Recognition of same-sex unions in South Korea

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Legal status of same-sex unions
Marriage
Performed
Recognized
  1. Same-sex marriage legal throughout Danish Realm though law in Faroe Islands not yet in effect
  2. Marriages performed in some municipalities and recognized by the state
  3. For some purposes, from all jurisdictions where same-sex marriage is legal
  4. When performed in Mexican states that have legalized same-sex marriage
  5. When performed in the Netherlands proper
  6. Registration schemes opened in all jurisdictions except Hualien County, Keeling City, Penghu County, Taitung County, and Yunlin County

* Not yet in effect

LGBT portal

South Korea recognizes neither same-sex marriage nor any other form of legal union for same-sex couples.

Legislation[edit]

In October 2014, a bill to legalize life partnerships was proposed by some of members of the Minjoo Party of Korea (Democratic Party). Life partnerships would be open to both opposite-sex and same-sex couples. A couple will be able to receive tax benefits already given to married spouses as well as protection from domestic violence, in addition to other benefits.[1]

Legal challenges[edit]

In July 2015, Kim Jho Kwang-soo and his partner, Kim Seung-Hwan, filed a lawsuit seeking legal status for their marriage after their marriage registration form was rejected by the local authorities in Seoul. The couple held a wedding ceremony in September 2013.[2] On 25 May 2016, the Seoul Western District Court ruled against the couple and argued that without clear legislation a same-sex union can not be recognized as a marriage.[3] The couple quickly filed an appeal against the district court ruling. Their lawyer, Ryu Min-Hee, announced that two more same-sex couples had filed separate lawsuits in order to be allowed to wed.[4] On 5 December 2016, a South Korean appeals court upheld the district court's ruling, finding that it had no legal flaws. The couple subsequently announced that they will bring their case to the Supreme Court.[5]

Film director Kim Jho Kwang-soo, who is gay, had a public wedding on 7 September 2013.

Political opinions[edit]

Support[edit]

The Democratic Labour Party (Korean: 민주노동당), established in January 2000, is the third-largest political party in South Korea and has a political panel known as the Sexual Minorities Committee (Korean: 민주노동당 성소수자위원회) which advocates the recognition and political representation of sexual minorities. Their stated agenda includes a campaign against homophobia and discrimination based on sexual orientation, equal rights for sexual minorities (in their own words, "complete freedom, equality, and right of pursuit of happiness for homosexuals")[6] as well as the legalization of same-sex marriages.[6] On its campaign bid for the 2004 parliamentary elections, the Democratic Labour Party promised the abolition of all inequalities against sexual minorities and won a record 10 seats in the Kukhoe National Assembly.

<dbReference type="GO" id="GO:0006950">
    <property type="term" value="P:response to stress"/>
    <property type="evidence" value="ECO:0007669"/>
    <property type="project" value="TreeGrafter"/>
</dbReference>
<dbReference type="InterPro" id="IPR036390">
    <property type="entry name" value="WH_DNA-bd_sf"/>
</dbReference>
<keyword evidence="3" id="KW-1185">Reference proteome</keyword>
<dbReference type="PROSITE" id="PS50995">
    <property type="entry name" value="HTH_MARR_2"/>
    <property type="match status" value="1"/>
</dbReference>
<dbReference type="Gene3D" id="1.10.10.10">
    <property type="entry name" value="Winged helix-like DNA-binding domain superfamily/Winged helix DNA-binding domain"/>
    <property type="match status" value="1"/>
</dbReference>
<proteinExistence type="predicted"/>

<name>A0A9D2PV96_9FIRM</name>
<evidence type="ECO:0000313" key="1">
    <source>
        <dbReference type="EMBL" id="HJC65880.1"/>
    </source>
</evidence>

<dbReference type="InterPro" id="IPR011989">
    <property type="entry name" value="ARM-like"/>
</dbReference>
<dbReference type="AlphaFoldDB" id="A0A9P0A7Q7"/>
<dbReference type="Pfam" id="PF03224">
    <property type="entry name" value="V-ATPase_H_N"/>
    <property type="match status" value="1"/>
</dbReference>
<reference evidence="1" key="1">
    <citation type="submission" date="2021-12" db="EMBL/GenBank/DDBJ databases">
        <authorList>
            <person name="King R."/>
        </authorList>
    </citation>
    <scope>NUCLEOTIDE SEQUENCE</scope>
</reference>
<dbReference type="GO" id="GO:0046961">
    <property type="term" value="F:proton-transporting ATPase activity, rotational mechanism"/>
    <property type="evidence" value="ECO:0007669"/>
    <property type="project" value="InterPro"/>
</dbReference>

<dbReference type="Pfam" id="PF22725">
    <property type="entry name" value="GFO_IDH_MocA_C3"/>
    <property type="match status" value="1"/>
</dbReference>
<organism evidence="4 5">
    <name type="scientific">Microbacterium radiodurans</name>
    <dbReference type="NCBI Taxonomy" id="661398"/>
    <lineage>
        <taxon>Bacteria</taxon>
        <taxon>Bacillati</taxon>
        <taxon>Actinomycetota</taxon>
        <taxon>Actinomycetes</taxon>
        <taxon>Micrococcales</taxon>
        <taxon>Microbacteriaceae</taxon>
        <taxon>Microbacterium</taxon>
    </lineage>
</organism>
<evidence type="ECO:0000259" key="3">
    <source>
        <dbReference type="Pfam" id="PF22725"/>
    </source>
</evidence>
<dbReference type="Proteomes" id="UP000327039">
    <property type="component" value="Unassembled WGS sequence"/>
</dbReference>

On July 30, 2004, the Committee filed a formal complaint against the Incheon District Court's decision to refuse the recognition of same-sex marriages. The complaint was filed on the grounds that the decision is unconstitutional since neither the Constitution nor civil law define marriage as being between a man and a woman (the only mentioned requisite is age of majority) and that the Constitution explicitly forbids discrimination "pertaining to all political, economic, social, or cultural aspects of life of an individual." The Committee also claimed that refusal to recognize same-sex marriages constitutes discrimination based on sexual orientation and a refusal to provide equal protection under the law.[7]

In an interview held in September 2014 and later published in October, Mayor of Seoul Park Won-soon announced his support of same-sex marriage,[8] saying he hopes South Korea becomes the first nation in Asia to legalize same-sex marriage. A few days later, the City Government announced his words were misinterpreted and that Park's words were that maybe South Korea would become the first country in Asia to legalize same-sex marriage. This came after backlash as well as fierce hostility from the Catholic Church.[9]

Opposition[edit]

On December 19, 2007, Lee Myung-bak of the conservative Grand National Party won the presidential election. In a 2007 newspaper interview, the president-elect stated that homosexuality is "abnormal", and that he opposed legal recognition of same-sex marriages.[10]

Public opinion[edit]

A May 2013 Ipsos poll found that 26% of respondents were in favour of same-sex marriage and another 31% supported other form of recognition for same-sex couples.[11]

A matchmaking website asked 616 people between 25 July to 1 August 2015 about their views on same-sex marriage. Nearly 70% of female respondents agreed that same-sex marriage is acceptable while 50.2% of men were against legalizing same-sex marriage. The majority of respondents who supported same-sex marriage said they did so because marriage was a personal choice (67.5%), 13.6% said sexual orientation was determined by nature and 12% said it would help end discrimination.[12][13]

See also[edit]

References[edit]